Less than 24 hours after the Calhoun Port Authority appealed a ruling in a Texas Open Meetings Act case, an appellate court in Corpus Christi denied it.
Bill Cobb, an Austin attorney who represents the port, filed an appeal at 7:33 p.m. Wednesday. Records show it was denied at 3:35 p.m. Thursday.
The port’s case with the Victoria Advocate stems from a May 9 meeting in which the port met in closed session for more than an hour. After it came out, Board Chairman Randy Boyd told Port Director Charles Hausmann to hire former U.S. Congressman Blake Farenthold as a lobbyist.
The newspaper has argued that in order to comply with the Texas Open Meetings Act, the agenda for that meeting should have stipulated the board was meeting in closed session to discuss Farenthold and for what position. It did not. Farenthold’s position at the port is new and highly paid.
Cobb on Wednesday appealed District Judge Bobby Bell’s Monday ruling that the Victoria Advocate is allowed to take Hausmann’s and Boyd’s depositions.
Their depositions are scheduled for July 31, but it’s the port’s prerogative to appeal again, this time to the Supreme Court of Texas in Austin.
“It’s not surprising that this appeal was turned down so fast because it was a rather desperate ploy without any legal support,” said John Griffin, a Victoria attorney representing the newspaper.
Cobb could not be reached for comment Thursday.
Bell also ruled Monday that the Advocate is allowed to take Farenthold’s deposition for the case.
Bell has prohibited the Advocate from asking Farenthold about a settlement reached with his former employee. That employee accused Farenthold of sexually harassing her.
Tuesday, Farenthold’s attorney, John C. Dulske, filed a motion asking Bell several questions about his ruling. Specifically, does Farenthold have to hand over all his calendars, calendar entries and communications with the port? And must Farenthold give up any information he provided so the port could determine whether to hire him? Dulske, however, neglected to set his motion for a hearing to get Bell to answer these questions, so as far as Griffin knows, he is taking Farenthold’s deposition Aug. 1.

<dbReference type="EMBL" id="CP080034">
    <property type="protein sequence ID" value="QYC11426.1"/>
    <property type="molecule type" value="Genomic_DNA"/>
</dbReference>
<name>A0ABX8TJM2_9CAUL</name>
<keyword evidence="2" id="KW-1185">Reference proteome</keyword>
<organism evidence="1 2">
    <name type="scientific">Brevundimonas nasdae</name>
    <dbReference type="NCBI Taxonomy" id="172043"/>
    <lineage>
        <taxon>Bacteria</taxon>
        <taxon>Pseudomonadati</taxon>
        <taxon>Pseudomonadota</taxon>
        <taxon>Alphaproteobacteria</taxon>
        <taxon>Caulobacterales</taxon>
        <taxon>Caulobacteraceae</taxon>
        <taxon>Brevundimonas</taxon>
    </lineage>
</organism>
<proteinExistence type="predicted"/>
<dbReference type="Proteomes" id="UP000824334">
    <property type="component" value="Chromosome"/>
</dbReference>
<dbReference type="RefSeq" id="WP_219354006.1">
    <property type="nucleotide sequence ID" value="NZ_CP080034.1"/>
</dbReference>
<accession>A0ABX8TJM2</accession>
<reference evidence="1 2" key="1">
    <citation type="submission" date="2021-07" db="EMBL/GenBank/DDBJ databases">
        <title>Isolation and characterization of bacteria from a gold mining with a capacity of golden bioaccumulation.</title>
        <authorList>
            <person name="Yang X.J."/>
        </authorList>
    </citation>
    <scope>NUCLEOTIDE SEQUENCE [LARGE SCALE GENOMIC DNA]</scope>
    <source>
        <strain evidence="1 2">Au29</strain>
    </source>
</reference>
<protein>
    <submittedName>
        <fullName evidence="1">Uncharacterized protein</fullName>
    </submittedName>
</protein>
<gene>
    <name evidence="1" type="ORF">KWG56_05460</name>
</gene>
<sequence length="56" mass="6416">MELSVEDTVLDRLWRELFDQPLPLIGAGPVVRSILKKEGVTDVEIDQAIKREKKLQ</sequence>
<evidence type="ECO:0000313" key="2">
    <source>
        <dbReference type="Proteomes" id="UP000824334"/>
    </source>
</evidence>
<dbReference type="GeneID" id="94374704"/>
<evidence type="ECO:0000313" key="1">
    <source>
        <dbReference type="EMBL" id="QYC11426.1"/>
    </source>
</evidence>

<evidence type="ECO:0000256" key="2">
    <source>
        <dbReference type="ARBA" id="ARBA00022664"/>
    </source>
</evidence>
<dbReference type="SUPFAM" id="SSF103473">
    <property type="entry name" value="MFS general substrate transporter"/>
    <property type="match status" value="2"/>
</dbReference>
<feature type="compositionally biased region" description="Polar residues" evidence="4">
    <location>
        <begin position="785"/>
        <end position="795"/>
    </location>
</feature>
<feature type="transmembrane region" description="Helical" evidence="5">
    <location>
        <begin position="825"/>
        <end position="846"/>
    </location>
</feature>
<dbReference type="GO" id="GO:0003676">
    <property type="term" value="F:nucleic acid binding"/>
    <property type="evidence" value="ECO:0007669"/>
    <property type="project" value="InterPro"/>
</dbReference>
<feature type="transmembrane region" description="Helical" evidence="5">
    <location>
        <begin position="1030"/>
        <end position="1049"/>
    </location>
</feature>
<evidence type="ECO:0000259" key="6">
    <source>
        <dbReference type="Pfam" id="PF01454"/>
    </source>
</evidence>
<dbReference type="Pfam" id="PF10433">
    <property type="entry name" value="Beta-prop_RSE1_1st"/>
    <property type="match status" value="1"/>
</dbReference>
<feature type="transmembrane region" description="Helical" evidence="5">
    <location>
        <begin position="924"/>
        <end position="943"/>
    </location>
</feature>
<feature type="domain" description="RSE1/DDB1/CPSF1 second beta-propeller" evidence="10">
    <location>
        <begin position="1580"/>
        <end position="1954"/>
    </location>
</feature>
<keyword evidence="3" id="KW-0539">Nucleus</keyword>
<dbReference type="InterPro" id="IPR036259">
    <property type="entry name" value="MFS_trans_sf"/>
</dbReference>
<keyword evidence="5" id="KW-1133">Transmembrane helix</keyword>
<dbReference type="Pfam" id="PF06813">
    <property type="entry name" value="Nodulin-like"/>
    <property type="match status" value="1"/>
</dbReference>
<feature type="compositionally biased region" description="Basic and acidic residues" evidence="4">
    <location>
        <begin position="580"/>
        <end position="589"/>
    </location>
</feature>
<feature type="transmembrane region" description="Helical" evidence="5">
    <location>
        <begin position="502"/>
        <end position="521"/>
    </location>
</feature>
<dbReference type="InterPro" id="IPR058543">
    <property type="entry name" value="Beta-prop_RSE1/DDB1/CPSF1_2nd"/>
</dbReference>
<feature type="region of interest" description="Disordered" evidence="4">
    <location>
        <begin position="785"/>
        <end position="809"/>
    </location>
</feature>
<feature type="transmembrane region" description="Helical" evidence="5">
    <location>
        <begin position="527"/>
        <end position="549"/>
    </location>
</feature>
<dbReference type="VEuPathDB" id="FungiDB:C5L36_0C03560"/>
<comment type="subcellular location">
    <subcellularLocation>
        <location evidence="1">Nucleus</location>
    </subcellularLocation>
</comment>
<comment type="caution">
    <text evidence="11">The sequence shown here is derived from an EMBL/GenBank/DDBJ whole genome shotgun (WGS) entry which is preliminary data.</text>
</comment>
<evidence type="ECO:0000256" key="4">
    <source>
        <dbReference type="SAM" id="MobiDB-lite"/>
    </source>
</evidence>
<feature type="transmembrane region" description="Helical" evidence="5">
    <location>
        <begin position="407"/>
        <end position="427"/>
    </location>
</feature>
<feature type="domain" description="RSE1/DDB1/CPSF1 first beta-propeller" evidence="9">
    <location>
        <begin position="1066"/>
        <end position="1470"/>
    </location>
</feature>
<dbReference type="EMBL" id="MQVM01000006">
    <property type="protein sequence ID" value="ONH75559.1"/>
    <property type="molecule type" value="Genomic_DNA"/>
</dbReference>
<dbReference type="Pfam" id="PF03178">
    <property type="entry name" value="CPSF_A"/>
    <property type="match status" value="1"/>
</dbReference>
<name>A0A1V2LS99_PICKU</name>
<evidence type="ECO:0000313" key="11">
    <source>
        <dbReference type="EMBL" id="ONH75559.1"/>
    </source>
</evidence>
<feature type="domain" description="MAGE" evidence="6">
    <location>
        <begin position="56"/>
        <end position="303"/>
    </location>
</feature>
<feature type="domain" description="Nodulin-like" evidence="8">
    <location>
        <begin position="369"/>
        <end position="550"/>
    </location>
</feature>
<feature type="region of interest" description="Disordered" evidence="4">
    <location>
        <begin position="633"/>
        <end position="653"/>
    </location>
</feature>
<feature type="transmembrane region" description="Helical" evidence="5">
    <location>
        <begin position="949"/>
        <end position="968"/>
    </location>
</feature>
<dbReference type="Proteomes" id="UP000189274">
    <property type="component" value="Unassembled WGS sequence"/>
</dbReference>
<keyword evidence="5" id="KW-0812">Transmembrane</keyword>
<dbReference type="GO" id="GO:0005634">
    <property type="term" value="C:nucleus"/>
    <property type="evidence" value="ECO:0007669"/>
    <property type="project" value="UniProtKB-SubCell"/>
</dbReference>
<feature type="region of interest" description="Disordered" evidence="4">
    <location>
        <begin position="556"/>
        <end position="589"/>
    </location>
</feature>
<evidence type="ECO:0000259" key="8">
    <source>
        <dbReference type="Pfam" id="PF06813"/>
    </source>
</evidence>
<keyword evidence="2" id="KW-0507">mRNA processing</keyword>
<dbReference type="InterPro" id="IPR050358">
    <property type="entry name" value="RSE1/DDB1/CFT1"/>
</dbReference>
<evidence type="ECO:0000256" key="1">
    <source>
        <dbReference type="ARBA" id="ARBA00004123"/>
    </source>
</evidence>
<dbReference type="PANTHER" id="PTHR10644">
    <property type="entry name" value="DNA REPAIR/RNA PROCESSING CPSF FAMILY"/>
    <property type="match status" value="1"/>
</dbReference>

Several people saw Farenthold at the U.S. Capitol this week.
According to the Huffington Post, he was there on behalf of the port and did not contact U.S. House Speaker Paul Ryan beforehand. The outlet quoted an unnamed staffer of Ryan’s who said, “Why would he (Farenthold) reach out to someone who repeatedly told him publicly he needs to pay the taxpayers back?”
Well look who's back on the Hill: Blake Farenthold! A tipster sent me this pic as I'm boarding a plane and am so sad I'm not there. If you see him, go on and ask if he got his job illegally (and if he's gonna pay back that $84K now that he has a sweet $160K job). 🙏 pic.twitter.com/Qi151sYIRD— Jennifer Bendery (@jbendery) July 26, 2018
I got a tip earlier this week that he was gonna be back before the House adjourned this week. He's in town lobbying for more money for his new employer, a Texas port authority. They created his $160K lobbyist job just for him, btw.— Jennifer Bendery (@jbendery) July 26, 2018
What I'd like to know is, which lawmakers agreed to meet with Blake Farenthold today, after everything?— Jennifer Bendery (@jbendery) July 26, 2018
He did not contact Paul Ryan about his Hill visit. Ryan's shop: "Why would he reach out to someone who repeatedly told him publicly he needs to pay the taxpayers back."
They never leave. Part 9,567:— Paul Kane (@pkcapitol) July 26, 2018
Blake Fahrenthold heading into the Capitol. pic.twitter.com/yb5usLtu9f